people, and they voted in favor of a Convention to recommend to the sire; and following out the line of convention for the revision of the Con- people such changes only as the expe- thought suggested by the remarks of stitution, so that this subject has been rience of the past would seem to indi- the gentleman from Lenawee, (Mr. before the people for more than a year; cate to be necessary and wise, without BILLS,) and the gentleman from Alleand if the details of the new Consti- entirely destroying the old Constitu- gan, (Mr. WILLIAMS, I would ask if tution have not been discussed in that tion. And if we do that, do our work we know in what particulars our conlength of time, will they be discussed promptly and well, and send it to the stituents desire the present Constitubetween this time and December next? people for their action, my conviction tion to be amended ? It is true we What reason have we to suppose that is they will be best pleased with us. can all make general statements-we that discussion will take place? None Mr. WILLIAMS. I desire to ex- can say that they desire but few that I can see.
press my approbation of the remarks amendments, and want no radical When this Convention shall have made by the member who has just changes. But we get no information proceeded so far as to obtain reports taken his seat. I do not apprehend from such general statements that will from these various committees, cover- that any particular advantage to the enable this body to arrive at a concluing the entire ground of proposed action of this Convention will result sion as to what is desired by the people. action, so that some of the details may from an adjournment until December It is possible that in calling this be thrown out to the people, so that next, as proposed by the resolution of Convention the people of Michigan the line of procedure, the line of action the gentleman from Jackson, (Mr. had in view but one single change in proposed to be adopted by this Con- PRINGLE.)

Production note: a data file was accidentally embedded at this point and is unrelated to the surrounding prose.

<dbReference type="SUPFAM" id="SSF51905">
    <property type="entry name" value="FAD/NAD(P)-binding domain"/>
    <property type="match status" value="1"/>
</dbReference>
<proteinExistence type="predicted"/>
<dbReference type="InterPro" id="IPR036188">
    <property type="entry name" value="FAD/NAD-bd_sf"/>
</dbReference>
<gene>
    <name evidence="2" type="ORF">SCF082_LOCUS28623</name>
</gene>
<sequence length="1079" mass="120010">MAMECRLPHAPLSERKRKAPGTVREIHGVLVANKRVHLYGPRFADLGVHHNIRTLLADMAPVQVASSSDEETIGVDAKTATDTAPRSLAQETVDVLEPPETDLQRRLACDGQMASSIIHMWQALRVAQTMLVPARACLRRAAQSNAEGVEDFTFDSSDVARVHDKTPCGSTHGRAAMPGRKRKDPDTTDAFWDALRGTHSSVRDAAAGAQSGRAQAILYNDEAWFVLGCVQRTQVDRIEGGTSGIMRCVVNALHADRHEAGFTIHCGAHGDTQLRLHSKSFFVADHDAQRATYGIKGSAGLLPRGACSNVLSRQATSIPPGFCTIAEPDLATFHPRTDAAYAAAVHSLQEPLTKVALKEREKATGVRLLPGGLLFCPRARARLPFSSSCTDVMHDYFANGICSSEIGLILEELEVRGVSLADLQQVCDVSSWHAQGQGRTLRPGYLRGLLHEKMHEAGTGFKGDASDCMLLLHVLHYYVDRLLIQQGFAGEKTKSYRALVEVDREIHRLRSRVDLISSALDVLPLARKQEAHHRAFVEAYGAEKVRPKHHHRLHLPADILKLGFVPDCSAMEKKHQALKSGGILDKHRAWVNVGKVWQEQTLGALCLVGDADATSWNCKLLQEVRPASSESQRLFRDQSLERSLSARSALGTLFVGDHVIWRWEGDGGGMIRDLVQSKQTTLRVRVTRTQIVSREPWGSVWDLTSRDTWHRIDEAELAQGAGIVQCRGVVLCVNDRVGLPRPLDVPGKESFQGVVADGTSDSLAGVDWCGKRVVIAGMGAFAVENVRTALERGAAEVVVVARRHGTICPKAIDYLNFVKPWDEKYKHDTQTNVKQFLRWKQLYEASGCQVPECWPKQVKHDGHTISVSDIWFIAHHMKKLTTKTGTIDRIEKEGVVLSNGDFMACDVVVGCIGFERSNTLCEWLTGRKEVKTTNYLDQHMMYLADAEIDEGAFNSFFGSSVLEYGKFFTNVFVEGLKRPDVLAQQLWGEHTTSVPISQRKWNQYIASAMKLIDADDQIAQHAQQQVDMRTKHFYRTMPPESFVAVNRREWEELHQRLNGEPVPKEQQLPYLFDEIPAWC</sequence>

' the Constitution. It is just possiblevention, shall be developed to the peo-l. As has been stated by the gentle- and the silence with which the quesple, then there will be something for man from Inghan, (Mr. LONGYEAR,) this tion has been treated may be regarded discussion, and then perhaps such a subject of the revision of the Consti- as proof that the only amendment resolution might come with a great tution has been before the people for desired is in relation to the question deal of force; especially if there should some years. The Legislature in 1861, of suffrage. If that be so, then let us be a great deal of difference of opinion submitted to the people an amend- discharge that duty and go home. If upon the main vital parts of the funda- ment to the Constitution, which was other and radical changes are desired, mental law. But until then, it seems ratified by the people, providing for then I for one desire to make them in to me that there is nothing to call out the submission to the people in 1866, obedience to the will of the largest discussion any more than there has of the question of calling a Conven- portion of the people of the State of been during the last year and a half, tion for the revision of the Constitu- Michigan, when that will can be ascerduring which time these subjects have tion, and this Convention has been tained; and there can be no better way been before the people just as particu- called in accordance with the action to ascertain that will than by evoking larly as they are now.